Deputy Director of the Kenyan Wildlife Service (KWS), Dr. Omondi is also the Kenyan government’s representative to CITES. It is generally acknowledged that Kenya runs one of the most effective anti-poaching efforts in Africa. KWS undertakes conservation and management of wildlife resources outside protected areas in collaboration with stakeholders.
It is their goal to work with others to conserve, protect and sustainably manage wildlife resources. The community wildlife program of KWS in collaboration with others encourages biodiversity conservation by communities living on land essential to wildlife, such as wildlife corridors and dispersal lands outside parks and reserves. The premise is that “if people benefit from wildlife and other natural resources, then they will take care of these resources.”
KWS manages about 8 per cent of the total landmass of the country. This land contains 22 National Parks, 28 National Reserves and 5 National Sanctuaries. Also under KWS management are 4 Marine National Parks and 6 Marine National Reserves at the Coast. In addition, KWS manages 125 field stations outside protected areas.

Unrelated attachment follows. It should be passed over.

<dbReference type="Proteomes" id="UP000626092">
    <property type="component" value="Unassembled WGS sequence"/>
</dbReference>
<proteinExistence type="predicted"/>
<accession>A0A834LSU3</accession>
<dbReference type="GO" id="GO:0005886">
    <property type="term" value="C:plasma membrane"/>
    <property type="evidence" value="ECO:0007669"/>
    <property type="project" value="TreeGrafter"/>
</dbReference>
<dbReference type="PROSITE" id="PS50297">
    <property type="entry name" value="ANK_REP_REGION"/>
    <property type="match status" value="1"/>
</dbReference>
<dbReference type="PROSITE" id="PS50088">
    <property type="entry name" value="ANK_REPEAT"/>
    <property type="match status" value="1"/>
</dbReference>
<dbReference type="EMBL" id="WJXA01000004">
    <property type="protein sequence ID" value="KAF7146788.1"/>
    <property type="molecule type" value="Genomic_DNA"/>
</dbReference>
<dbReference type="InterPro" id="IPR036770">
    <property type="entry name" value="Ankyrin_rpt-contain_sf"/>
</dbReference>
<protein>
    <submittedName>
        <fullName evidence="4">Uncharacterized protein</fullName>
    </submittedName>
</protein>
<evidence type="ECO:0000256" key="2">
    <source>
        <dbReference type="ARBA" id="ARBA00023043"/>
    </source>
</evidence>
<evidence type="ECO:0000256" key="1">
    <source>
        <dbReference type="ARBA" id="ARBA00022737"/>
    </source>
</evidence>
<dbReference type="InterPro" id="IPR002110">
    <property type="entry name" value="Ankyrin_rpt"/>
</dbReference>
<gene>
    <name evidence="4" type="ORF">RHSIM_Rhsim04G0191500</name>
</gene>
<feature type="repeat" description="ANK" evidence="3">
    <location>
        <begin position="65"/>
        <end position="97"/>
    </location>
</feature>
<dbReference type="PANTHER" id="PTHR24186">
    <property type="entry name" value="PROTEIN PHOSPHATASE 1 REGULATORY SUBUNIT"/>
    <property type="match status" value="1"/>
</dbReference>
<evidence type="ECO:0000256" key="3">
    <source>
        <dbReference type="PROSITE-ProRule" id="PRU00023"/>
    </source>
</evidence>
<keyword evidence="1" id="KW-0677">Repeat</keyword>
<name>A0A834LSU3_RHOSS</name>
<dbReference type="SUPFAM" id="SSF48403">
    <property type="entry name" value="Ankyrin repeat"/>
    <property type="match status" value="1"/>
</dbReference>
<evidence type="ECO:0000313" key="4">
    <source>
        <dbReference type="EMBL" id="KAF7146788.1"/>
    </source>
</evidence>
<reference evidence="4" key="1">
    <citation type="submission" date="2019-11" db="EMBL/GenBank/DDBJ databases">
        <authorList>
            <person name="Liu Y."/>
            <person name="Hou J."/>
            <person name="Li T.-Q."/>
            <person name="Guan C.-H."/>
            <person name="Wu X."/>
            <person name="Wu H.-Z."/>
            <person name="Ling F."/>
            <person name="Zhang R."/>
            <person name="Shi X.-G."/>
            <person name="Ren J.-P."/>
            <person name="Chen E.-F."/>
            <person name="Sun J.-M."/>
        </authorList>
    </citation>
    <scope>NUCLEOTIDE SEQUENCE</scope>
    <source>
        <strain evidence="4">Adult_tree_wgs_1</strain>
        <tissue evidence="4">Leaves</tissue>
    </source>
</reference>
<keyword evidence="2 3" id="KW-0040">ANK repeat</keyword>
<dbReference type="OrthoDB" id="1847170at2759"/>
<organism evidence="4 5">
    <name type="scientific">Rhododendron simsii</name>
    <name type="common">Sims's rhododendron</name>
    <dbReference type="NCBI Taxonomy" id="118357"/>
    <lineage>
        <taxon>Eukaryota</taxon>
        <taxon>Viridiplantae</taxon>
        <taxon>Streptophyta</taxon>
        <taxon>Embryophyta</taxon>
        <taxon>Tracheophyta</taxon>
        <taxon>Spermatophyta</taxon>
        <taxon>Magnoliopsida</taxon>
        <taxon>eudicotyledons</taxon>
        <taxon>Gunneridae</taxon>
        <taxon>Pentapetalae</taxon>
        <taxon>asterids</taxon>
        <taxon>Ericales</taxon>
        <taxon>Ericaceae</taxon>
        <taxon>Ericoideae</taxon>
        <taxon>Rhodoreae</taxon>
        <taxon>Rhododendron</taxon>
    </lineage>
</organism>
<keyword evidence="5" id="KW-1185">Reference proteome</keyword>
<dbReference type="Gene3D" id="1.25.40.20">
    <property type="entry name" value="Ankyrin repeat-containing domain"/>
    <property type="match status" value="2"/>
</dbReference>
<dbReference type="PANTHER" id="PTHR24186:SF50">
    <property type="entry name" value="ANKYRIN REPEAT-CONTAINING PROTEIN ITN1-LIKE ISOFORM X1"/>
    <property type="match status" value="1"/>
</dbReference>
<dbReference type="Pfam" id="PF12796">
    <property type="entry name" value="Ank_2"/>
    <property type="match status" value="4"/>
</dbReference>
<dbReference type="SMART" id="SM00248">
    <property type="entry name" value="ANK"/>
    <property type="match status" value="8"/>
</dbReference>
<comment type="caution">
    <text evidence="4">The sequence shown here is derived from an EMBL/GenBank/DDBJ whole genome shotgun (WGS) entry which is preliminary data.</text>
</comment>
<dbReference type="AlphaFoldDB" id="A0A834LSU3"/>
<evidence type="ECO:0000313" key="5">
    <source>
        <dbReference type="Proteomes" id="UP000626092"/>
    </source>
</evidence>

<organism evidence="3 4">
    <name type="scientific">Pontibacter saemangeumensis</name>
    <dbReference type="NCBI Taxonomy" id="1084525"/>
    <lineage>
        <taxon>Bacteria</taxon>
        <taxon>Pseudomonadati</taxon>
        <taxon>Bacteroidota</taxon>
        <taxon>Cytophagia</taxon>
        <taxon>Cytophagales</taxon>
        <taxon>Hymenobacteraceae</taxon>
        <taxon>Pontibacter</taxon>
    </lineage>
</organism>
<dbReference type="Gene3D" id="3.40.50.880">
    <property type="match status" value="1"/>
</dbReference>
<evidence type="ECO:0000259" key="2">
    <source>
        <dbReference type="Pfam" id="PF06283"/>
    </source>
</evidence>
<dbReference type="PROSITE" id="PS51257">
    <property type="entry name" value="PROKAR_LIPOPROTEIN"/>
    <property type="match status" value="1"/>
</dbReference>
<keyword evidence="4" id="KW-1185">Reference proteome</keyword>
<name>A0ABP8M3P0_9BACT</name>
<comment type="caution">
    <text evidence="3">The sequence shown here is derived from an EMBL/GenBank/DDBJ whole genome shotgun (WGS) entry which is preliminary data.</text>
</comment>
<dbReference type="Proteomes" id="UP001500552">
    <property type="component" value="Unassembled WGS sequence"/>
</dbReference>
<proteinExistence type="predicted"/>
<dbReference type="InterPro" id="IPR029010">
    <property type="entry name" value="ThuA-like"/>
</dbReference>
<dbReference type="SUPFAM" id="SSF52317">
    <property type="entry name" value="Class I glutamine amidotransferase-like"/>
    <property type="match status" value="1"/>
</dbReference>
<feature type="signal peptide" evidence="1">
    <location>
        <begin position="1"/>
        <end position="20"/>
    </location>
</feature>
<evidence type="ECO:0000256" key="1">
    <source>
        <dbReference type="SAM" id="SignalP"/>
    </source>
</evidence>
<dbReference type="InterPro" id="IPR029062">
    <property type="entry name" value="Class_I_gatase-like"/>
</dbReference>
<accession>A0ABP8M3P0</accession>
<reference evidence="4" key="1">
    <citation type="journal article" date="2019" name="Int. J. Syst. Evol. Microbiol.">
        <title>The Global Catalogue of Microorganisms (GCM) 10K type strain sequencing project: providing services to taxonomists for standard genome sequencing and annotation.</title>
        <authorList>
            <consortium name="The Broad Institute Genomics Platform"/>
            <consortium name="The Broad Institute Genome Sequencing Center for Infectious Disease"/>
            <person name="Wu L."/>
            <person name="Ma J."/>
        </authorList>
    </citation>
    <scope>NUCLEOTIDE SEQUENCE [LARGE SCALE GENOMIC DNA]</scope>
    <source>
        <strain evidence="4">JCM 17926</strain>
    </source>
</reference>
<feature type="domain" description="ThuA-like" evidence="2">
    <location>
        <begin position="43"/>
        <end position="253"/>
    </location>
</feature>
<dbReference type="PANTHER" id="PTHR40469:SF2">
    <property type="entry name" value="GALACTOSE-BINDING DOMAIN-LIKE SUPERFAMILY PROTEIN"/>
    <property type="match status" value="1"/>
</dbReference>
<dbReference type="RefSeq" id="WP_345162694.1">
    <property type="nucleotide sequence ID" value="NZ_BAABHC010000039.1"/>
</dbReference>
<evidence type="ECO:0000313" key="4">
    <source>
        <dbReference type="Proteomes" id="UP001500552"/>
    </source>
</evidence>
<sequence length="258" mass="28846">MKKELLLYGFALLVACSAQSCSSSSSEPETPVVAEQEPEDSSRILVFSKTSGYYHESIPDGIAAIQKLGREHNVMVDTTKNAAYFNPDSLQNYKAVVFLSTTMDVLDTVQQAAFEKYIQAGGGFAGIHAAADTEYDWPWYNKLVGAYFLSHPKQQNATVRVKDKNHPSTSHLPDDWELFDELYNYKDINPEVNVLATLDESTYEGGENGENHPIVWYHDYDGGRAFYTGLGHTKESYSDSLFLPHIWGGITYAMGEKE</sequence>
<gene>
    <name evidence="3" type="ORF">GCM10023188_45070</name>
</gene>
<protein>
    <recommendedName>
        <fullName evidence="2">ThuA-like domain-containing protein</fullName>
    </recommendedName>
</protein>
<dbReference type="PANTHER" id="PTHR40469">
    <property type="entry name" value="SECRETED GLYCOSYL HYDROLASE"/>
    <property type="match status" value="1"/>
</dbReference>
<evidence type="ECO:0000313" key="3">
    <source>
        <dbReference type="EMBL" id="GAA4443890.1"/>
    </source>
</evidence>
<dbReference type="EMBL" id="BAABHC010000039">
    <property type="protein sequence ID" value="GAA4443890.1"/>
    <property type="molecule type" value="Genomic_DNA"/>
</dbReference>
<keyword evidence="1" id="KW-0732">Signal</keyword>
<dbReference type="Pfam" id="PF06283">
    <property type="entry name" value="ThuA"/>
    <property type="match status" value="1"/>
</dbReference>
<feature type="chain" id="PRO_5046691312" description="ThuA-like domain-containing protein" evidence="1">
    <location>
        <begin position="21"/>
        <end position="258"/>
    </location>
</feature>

Beyond wildlife habitats, KWS manages the parks and stations feature office and residential blocks, training institutes, workshop areas, research centres, bandas, hotels, shops and restaurants, boreholes, road networks, airstrips and related plants and equipment.